Field studies have identified that male-biased infection can lead to increased rates of transmission, so we examined the relative importance of host sex on the transmission of a trophically transmitted parasite (Pterygodermatites peromysci) where there is no sex-biased infection. We experimentally reduced infection levels in either male or female white-footed mice (Peromyscus leucopus) on independent trapping grids with an anthelmintic and recorded subsequent infection levels in the intermediate host, the camel cricket (Ceuthophilus pallidipes). We found that anthelmintic treatment significantly reduced the prevalence of infection among crickets in both treatment groups compared with the control, and at a rate proportional to the number of mice de-wormed, indicating prevalence was not affected by the sex of the shedding definitive host. In contrast, parasite abundance in crickets was higher on the grids where females were treated compared with the grids where males were treated. These findings indicate that male hosts contribute disproportionately more infective stages to the environment and may therefore be responsible for the majority of parasite transmission even when there is no discernable sex-biased infection. We also investigated whether variation in nematode length between male and female hosts could account for this male-biased infectivity, but found no evidence to support that hypothesis.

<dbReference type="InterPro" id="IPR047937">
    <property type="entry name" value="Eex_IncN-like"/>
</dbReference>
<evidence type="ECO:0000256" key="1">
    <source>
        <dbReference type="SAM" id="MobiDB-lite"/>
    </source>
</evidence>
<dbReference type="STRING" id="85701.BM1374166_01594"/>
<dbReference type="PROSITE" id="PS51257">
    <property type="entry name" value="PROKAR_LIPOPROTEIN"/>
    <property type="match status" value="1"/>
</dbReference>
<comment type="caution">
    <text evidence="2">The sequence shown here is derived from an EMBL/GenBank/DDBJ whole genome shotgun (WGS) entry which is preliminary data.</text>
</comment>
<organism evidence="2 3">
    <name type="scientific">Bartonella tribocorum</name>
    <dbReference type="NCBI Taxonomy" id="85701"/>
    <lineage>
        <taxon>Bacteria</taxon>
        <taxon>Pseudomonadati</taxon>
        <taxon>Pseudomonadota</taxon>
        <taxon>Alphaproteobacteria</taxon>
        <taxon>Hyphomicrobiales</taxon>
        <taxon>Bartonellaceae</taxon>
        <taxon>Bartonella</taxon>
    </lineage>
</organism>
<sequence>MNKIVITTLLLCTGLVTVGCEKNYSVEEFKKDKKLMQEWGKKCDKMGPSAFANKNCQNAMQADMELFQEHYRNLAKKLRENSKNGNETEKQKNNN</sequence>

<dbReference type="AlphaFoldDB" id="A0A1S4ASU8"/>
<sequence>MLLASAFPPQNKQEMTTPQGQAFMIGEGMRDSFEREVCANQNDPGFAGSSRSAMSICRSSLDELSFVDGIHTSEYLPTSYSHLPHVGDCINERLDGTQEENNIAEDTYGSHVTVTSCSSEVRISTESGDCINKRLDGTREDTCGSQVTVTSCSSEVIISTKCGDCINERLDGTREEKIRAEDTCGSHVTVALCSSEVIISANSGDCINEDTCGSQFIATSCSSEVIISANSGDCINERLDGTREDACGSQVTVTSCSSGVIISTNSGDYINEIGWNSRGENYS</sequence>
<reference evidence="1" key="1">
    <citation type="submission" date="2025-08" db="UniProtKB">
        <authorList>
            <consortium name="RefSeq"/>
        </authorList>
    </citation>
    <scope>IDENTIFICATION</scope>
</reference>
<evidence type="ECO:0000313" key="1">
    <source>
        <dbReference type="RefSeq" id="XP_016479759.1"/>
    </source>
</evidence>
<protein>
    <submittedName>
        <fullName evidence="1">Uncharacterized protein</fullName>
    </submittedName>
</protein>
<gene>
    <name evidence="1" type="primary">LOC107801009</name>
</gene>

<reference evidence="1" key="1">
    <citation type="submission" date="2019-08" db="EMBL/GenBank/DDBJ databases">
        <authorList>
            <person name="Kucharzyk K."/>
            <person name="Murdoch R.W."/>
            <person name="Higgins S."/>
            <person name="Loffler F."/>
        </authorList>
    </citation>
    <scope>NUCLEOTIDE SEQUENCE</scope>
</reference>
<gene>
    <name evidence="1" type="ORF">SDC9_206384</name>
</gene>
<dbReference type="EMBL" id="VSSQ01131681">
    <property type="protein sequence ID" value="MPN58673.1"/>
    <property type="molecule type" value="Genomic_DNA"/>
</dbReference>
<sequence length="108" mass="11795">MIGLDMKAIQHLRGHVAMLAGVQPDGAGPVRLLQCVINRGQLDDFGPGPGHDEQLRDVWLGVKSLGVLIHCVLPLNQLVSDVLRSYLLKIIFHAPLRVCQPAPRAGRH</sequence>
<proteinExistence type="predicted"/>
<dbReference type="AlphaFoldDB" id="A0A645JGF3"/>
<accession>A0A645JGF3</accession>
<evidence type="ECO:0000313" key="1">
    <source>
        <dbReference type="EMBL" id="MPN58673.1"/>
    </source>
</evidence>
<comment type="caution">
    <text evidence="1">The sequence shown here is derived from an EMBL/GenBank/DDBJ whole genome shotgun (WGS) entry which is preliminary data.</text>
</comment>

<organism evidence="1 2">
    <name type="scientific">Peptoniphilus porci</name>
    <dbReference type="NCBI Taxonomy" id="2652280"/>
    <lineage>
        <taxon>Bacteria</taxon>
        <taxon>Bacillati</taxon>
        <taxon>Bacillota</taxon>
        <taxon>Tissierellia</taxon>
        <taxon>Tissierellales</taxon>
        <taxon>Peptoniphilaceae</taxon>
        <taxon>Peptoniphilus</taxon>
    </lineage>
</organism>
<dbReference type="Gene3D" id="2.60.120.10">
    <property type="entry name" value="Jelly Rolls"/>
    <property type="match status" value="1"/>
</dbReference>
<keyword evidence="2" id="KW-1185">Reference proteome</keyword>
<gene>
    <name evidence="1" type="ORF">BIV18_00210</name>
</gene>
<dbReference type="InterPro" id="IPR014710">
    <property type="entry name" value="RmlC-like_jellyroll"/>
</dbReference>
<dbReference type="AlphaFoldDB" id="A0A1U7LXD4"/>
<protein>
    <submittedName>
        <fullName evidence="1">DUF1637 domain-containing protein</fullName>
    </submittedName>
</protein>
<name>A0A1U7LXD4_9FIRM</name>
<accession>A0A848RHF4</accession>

|Original language||English (US)|
|Number of pages||6|
|Journal||International Journal for Parasitology|
|State||Published - Sep 2009|
All Science Journal Classification (ASJC) codes
- Infectious Diseases